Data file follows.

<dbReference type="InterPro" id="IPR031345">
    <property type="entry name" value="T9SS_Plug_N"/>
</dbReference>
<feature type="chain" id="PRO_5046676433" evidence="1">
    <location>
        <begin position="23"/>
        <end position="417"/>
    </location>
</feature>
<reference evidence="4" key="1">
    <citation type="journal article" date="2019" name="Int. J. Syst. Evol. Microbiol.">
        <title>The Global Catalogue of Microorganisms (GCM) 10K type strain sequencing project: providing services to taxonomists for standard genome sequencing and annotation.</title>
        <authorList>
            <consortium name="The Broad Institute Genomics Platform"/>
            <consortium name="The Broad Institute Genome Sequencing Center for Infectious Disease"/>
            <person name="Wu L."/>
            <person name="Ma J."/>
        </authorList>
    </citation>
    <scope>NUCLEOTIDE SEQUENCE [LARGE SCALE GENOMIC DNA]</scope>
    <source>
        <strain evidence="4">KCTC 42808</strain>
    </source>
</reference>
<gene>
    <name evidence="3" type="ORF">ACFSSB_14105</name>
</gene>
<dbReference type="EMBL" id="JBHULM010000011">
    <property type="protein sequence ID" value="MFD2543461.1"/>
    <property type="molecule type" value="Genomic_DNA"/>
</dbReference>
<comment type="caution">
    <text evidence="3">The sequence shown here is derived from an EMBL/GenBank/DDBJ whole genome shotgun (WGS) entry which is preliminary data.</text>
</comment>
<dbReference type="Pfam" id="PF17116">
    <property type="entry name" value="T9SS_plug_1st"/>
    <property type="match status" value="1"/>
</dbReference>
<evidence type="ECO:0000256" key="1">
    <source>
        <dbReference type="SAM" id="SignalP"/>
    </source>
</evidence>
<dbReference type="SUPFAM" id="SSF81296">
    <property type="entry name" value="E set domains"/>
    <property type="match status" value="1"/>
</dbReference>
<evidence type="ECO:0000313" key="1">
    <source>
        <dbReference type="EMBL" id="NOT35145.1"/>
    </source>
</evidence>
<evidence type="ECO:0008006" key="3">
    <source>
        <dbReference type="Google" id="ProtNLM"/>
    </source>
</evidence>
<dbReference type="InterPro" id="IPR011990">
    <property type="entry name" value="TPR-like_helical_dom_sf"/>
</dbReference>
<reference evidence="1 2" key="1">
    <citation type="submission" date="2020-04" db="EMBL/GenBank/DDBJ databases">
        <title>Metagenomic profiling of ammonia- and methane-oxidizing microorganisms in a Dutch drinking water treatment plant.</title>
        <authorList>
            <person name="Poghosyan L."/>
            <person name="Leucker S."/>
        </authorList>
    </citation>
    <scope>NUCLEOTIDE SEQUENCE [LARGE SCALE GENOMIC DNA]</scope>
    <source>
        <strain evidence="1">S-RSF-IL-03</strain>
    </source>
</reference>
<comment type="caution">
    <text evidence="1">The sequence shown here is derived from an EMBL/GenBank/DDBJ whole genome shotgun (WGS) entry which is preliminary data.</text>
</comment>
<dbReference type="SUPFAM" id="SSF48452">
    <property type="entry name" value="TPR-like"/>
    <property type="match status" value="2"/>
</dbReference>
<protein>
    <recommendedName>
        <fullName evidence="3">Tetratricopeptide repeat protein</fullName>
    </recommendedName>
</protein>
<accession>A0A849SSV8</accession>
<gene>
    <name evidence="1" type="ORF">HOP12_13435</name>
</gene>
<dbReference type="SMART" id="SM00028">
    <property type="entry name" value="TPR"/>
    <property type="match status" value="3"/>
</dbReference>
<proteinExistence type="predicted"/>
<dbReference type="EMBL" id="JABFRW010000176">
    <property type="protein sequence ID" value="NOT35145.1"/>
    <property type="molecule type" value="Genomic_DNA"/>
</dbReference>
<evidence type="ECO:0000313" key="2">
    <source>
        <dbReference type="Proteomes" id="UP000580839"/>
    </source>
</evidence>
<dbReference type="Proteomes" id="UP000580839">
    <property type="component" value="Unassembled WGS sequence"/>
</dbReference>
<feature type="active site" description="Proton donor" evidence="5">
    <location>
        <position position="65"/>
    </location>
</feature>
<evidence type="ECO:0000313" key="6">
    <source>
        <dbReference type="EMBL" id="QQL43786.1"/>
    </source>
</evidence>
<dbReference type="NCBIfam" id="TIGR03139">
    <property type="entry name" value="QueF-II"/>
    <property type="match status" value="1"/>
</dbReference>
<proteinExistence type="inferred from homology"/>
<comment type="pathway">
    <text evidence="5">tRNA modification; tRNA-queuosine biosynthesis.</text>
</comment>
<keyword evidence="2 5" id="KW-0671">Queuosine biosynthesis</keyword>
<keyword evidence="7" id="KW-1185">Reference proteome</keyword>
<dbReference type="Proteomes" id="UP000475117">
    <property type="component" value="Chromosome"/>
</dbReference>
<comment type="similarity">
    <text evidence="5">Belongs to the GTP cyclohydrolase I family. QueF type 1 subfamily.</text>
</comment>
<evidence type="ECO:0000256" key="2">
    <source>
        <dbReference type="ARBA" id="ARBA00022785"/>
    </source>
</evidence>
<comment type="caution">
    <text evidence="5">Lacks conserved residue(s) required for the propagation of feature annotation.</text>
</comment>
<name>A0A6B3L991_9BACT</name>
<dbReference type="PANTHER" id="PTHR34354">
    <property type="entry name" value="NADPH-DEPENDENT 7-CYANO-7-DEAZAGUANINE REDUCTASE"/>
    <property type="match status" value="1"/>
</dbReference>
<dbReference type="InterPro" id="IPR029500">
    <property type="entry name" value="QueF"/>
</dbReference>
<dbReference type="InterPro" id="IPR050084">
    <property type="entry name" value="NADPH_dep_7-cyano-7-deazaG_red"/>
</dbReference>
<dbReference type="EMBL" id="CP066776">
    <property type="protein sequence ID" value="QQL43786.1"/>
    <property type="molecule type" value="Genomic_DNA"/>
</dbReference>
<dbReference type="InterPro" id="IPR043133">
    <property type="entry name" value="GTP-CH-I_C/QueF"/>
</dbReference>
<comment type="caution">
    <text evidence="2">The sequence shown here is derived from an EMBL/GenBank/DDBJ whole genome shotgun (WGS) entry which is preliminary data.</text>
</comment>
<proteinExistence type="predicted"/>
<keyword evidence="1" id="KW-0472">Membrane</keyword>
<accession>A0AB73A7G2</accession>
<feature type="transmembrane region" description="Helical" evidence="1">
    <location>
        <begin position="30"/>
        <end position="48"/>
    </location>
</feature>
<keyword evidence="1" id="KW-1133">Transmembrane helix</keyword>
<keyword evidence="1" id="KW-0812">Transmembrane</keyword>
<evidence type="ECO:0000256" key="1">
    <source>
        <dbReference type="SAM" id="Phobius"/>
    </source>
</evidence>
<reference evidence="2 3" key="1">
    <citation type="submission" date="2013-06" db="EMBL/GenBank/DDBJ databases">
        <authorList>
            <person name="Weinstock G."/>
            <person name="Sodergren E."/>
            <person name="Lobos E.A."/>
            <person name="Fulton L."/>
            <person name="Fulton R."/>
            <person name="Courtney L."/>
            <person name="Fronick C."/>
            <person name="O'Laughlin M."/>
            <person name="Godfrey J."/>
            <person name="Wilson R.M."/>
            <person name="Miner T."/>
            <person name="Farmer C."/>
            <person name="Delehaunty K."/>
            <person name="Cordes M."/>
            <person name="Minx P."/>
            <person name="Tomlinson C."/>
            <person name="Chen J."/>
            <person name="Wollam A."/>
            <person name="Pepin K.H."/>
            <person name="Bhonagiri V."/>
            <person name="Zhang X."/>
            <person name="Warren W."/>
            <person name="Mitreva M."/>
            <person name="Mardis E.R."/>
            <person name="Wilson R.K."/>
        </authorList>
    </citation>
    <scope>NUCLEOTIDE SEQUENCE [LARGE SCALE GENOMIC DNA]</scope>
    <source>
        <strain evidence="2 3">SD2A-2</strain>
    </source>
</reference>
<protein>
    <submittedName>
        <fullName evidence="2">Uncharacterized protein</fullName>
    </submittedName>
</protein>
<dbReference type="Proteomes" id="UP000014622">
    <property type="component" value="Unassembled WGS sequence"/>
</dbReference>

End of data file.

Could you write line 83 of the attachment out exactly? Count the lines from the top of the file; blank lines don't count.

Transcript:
        <fullName evidence="3">Tetratricopeptide repeat protein</fullName>